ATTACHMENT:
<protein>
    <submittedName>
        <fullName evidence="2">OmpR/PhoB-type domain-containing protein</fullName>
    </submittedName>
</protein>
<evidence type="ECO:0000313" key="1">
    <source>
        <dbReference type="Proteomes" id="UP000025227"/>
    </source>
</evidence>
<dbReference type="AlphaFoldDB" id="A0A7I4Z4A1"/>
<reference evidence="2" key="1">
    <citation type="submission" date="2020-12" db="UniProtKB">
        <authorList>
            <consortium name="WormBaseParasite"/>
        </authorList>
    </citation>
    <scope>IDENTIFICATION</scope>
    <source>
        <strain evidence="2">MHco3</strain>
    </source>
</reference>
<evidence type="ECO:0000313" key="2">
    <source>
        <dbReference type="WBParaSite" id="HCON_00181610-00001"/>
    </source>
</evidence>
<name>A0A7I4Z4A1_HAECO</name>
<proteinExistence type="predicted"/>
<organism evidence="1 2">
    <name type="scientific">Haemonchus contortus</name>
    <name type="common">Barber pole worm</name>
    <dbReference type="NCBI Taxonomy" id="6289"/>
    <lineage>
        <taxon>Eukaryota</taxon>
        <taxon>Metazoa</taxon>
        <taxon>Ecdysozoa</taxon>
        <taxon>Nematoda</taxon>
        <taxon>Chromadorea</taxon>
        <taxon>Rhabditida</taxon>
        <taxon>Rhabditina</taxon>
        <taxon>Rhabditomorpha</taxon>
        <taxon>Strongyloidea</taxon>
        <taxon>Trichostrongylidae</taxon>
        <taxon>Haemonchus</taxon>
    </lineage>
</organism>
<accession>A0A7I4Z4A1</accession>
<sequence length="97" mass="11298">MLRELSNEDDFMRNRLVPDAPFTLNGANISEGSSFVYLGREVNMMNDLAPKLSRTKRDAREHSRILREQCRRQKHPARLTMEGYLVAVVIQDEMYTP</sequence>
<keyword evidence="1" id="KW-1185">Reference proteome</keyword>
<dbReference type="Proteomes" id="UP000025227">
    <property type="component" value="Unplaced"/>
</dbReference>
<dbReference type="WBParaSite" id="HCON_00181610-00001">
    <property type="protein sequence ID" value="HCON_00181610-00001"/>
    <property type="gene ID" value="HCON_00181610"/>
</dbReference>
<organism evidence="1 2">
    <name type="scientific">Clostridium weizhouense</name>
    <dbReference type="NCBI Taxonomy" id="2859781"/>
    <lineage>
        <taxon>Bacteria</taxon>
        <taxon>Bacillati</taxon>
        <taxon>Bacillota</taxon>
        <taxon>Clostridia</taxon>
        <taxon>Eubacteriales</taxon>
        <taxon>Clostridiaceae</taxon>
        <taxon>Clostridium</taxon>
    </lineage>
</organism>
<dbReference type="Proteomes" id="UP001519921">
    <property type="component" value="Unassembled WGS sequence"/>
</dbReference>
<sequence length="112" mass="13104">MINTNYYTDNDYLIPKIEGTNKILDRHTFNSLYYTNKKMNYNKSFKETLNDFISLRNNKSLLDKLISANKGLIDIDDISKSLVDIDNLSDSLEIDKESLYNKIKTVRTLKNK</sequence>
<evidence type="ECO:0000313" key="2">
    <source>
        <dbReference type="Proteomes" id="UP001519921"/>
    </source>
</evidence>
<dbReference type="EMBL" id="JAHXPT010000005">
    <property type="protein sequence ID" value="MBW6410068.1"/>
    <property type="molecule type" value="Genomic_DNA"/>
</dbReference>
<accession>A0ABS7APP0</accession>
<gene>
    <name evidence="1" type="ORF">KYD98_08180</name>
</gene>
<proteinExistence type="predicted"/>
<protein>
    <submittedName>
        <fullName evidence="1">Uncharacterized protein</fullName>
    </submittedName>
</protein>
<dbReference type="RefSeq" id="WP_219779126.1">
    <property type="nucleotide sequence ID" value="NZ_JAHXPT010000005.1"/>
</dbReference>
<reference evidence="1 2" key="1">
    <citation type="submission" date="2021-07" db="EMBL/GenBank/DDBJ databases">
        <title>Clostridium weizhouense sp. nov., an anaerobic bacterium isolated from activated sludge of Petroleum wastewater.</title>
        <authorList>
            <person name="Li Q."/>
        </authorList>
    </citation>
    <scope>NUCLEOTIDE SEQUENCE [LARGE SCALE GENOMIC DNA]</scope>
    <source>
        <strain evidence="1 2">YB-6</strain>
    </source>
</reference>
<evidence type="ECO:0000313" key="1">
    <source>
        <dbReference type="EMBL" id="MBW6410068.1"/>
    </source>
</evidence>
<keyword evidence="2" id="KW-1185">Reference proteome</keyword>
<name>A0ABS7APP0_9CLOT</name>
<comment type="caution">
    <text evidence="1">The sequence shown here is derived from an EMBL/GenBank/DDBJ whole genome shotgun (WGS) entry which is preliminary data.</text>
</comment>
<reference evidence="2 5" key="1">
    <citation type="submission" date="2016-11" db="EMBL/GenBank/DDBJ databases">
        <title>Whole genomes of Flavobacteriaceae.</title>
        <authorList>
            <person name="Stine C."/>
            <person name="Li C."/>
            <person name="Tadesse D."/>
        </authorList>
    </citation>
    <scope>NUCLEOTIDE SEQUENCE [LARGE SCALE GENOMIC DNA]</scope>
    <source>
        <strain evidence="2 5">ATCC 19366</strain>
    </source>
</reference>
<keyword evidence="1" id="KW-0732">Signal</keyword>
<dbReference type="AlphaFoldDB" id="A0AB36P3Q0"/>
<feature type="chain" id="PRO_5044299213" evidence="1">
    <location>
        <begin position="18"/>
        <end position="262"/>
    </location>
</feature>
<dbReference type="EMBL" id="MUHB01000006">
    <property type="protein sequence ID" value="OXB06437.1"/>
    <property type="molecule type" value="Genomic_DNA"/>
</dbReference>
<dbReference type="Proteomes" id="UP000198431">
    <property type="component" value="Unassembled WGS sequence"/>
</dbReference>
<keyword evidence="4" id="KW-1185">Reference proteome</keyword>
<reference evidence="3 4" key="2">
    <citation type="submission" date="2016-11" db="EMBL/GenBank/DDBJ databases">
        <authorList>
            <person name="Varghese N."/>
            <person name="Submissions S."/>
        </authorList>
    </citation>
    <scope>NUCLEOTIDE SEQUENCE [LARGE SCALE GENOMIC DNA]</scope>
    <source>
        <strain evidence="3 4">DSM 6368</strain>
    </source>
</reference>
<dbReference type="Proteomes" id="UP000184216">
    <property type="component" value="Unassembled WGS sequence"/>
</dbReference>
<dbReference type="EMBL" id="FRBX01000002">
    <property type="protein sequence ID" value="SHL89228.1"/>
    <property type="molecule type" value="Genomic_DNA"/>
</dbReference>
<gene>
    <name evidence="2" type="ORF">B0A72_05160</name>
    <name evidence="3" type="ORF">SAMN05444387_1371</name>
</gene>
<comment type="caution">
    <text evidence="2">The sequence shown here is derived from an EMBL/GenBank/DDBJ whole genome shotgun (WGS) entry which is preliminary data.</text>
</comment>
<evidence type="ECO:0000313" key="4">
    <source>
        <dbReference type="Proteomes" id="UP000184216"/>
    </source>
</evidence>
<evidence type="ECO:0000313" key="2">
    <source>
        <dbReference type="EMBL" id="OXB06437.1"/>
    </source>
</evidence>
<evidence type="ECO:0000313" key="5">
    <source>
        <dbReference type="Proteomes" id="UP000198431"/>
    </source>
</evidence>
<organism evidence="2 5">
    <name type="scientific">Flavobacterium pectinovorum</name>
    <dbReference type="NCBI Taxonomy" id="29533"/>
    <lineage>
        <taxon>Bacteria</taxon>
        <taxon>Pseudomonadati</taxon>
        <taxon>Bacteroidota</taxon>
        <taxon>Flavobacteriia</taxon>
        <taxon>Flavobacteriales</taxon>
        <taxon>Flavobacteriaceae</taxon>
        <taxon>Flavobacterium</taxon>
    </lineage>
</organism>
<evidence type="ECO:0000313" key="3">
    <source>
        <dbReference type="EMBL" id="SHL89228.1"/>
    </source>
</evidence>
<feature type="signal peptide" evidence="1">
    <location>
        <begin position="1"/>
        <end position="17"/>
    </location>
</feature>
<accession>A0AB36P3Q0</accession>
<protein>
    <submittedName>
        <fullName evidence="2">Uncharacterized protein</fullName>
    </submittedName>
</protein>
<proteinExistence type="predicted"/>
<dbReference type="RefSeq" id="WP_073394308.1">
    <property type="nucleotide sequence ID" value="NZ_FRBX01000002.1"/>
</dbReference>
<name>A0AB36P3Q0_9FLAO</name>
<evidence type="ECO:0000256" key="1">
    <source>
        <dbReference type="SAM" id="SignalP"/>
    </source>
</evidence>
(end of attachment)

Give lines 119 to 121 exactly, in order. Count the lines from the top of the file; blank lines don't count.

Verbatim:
<reference evidence="2 5" key="1">
    <citation type="submission" date="2016-11" db="EMBL/GenBank/DDBJ databases">
        <title>Whole genomes of Flavobacteriaceae.</title>